One way or another, there seem to be plenty of asidine darkling beetles lumbering through the world, and they’ve apparently been doing it for thousands of years.  They must be doing something right.  Good for them.

I wish them luck.

Longhorns on the Prairie

One of the great things about prairies – and nature in general – is that there is way more to discover than I’ll ever have time for.  Especially within the world of invertebrates, there is no shortage of species to learn about, and every one of them has a fascinating story.  During the last two weeks, I’ve started paying attention to longhorned flower beetles, a group of species I’d noticed before while looking for bees.  Not surprisingly, once I started really looking at them, I discovered that there are multiple species and that they are much more common than I’d realized.

This longhorned beetle is likely Typocerus confluens, according to Ted MacRae.  There were a couple different (but similar) species around the day I took these photos.
This longhorned beetle is likely Typocerus confluens, according to Ted MacRae, but he said there are others that look enough like it he can’t tell for sure from a photograph.   The Nature Conservancy’s Platte River Prairies, Nebraska.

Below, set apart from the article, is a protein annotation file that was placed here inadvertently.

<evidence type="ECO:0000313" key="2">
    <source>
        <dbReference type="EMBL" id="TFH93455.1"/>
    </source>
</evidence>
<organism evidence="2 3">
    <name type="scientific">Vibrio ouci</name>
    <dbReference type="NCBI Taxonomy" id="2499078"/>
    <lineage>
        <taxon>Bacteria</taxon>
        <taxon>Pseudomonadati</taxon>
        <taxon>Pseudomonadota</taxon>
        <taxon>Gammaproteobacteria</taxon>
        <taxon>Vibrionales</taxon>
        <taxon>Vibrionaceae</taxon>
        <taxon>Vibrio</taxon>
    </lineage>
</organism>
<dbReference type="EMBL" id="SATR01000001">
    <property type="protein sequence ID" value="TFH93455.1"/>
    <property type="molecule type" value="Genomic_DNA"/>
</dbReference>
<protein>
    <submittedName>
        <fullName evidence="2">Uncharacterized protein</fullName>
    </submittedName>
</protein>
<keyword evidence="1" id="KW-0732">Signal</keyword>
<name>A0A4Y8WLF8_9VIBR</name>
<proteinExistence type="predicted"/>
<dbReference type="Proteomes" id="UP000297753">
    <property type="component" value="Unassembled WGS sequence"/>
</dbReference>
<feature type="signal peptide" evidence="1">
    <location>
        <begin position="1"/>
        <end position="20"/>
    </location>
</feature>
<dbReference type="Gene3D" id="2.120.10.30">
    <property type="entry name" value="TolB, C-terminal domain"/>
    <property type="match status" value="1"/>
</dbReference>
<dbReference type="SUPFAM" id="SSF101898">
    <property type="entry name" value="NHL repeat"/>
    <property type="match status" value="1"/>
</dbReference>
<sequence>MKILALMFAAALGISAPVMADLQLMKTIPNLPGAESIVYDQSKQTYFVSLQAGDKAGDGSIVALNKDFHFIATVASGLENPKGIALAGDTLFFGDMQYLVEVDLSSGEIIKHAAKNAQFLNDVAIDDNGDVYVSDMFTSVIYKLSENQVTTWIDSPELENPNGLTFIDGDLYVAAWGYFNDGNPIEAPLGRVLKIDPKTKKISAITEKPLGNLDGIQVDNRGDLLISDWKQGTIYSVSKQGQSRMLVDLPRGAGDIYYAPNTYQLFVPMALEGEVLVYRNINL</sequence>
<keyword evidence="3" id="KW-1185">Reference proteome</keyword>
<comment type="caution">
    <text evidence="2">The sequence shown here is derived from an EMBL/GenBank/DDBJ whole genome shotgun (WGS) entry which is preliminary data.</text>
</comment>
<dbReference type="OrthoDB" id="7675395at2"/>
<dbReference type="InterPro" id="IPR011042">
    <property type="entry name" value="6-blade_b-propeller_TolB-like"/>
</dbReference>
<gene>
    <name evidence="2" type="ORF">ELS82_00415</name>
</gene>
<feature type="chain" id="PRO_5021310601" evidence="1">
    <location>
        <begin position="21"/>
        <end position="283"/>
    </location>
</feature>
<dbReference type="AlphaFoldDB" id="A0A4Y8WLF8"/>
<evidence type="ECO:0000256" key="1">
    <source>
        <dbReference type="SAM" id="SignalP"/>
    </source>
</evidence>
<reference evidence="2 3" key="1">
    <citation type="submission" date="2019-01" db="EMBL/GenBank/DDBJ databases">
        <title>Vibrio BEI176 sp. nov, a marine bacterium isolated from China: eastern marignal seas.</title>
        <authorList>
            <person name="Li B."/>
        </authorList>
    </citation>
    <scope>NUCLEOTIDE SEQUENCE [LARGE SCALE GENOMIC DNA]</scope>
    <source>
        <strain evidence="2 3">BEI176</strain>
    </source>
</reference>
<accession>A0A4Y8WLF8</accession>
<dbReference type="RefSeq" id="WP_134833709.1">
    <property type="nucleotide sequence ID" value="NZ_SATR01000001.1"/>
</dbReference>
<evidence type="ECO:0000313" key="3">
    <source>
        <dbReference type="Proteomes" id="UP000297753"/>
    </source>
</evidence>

These beetles belong to the “flower longhorn” group of insects (family Cerambycidae, subfamily Lepturinae).  Adult flower longhorns are largely diurnal (active during the day) and feed upon a wide variety of wildflowers.  When I started looking for information on longhorns, I turned to Ted MacRae, an entomologist and author of the fantastic blog, “Beetles in the Bush“.

Ted helped me identify the species I’d been able to photograph around here, and gave me some good information on what longhorns are all about.  Ted, by the way, has documented at least 229 species and subspecies of longhorn beetles in Missouri.  That information made me feel better about being unable to identify my photographed beetles myself, but also strikingly ignorant about a very diverse group of insects I’d never really noticed before.  (Such is the way it usually goes with insects.)

Ted thought this was probably Typocerus octonotatus, a common Great Plains species of longhorned beetles.
Ted thought this was probably Typocerus octonotatus, a common Great Plains species of longhorned beetles.  You might think it looks just like the T. confluens in the earlier photo, but look more closely at the color pattern…  I know, right?!   Helzer Family Prairie, near Stockham, Nebraska.